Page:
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Thursday, November 20, 2014

The House of Worth

Paris in the 1850s (left) and the House of Worth gown from 1926. Notice the train persists.
Charles Frederick Worth
In today's fashion publishing world, it's interesting the number of magazines touting men's apparel as compared to those showcasing the latest women's fashion trends. Besides the fact that men seem to be hardwired not to care too much about how they look or keeping up with clothing styles, probably the overwhelming reason for this publishing phenomena is the fact that, even going back a century or two, there have not been all that many changes in the cut of men's dress suits and other apparel. A man wearing today's standard three-button suit would not look particularly out of place in any decade of the past hundred years or more. Now, take a look (above) at how far women's gowns have evolved since the early 1800s. Why is that? Well, transportation modes for one thing, women in the workplace for another, and feminine fickleness would probably round out the top three. Another important factor was Charles Frederick Worth.

Ball Gowns, 1860s, Charles Frederick Worth
Worth is often referred to as the "father of haute couture." Of course, women wore "designer" dresses in Paris long before Charles Worth could hold a pencil or wield a needle. Usually they were one-of-a-kind creations designed and made for a specific woman, often for specific occasions. Worth changed all that. His business model revolved around the fashion model parading about wearing one of his dresses while he and others milled around taking orders for similar or identical gowns. Then the orders, measurements, and other details were sent to "the factory" to be sewn by hand either by company seamstresses or farmed out to women working independently out of their homes. Of course, quite apart from Worth, Elias Howe, around 1845, had something to do Worth's success. Howe's sewing machines, both the home and industrial models, changed the clothing industry forever.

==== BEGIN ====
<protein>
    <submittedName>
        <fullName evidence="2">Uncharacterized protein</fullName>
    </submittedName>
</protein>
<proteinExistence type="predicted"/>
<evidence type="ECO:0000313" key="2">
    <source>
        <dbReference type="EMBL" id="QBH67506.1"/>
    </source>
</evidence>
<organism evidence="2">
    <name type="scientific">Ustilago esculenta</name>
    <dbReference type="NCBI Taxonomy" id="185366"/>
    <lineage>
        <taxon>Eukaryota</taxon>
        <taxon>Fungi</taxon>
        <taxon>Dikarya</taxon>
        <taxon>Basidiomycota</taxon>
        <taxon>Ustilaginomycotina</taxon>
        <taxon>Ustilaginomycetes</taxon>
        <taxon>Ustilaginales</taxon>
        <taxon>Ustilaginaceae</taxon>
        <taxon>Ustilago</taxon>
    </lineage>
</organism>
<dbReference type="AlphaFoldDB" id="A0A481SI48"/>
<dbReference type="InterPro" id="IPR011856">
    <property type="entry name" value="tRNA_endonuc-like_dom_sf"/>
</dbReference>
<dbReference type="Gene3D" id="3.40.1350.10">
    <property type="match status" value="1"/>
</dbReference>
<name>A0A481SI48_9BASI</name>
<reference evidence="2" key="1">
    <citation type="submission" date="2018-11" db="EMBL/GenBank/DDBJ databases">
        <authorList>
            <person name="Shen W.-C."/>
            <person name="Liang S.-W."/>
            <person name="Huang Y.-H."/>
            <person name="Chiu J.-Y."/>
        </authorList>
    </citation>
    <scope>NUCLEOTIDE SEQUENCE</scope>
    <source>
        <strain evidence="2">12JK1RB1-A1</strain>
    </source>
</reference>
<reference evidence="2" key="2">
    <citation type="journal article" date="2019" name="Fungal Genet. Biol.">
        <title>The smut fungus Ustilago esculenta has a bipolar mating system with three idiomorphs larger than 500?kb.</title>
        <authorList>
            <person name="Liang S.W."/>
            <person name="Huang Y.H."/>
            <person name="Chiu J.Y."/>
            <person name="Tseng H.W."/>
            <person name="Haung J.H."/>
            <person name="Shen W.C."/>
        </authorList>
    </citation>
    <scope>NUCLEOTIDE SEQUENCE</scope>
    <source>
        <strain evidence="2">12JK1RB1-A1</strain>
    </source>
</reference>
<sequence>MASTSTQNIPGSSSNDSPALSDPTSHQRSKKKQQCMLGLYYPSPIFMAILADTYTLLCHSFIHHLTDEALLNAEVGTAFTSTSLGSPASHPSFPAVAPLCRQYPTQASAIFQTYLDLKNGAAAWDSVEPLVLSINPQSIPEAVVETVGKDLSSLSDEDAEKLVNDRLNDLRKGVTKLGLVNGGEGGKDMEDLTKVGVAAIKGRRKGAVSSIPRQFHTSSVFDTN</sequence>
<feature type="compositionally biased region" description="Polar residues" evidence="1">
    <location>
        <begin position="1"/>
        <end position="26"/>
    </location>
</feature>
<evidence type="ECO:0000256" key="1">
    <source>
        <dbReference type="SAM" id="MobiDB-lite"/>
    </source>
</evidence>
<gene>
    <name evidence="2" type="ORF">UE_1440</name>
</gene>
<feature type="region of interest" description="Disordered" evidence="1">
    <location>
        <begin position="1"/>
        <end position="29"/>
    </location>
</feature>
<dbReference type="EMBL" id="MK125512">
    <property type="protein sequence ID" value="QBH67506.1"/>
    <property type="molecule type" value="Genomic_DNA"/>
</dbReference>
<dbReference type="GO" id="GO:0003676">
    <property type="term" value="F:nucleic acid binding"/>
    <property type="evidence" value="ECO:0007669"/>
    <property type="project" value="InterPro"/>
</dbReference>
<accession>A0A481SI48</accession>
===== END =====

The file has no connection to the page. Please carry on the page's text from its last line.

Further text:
1888 Russian court dress, Charles Frederick Worth
A Worth Evening Dress, 1893.
As his name suggests, Charles Frederick Worth was not French. Worth was English, born in 1825. He got his start working in his hometown of Bourne, Lincolnshire, selling fabrics and draperies. He came to Paris in 1846 where he also worked for a drapery shop, and there married one of their models. Models? In a drapery shop? I though only Scarlett O'Hara wore draperies. The company, Gagelin and Opigez, also had a sideline making shawls and bonnets. Worth began designing and making simple outfits for his new wife. Ladies visiting the shop saw them, liked them, and began asking for copies. His success in selling "window treatments" as we call them today, brought him a partnership in the firm. He urged them to move into high fashion but the curtain makers were unwilling to risk their reputation by descending into the dressmaking business.

Fancy Dress Costume, 1870, Charles Frederick Worth
A Charles Worth creation, 1898-1900.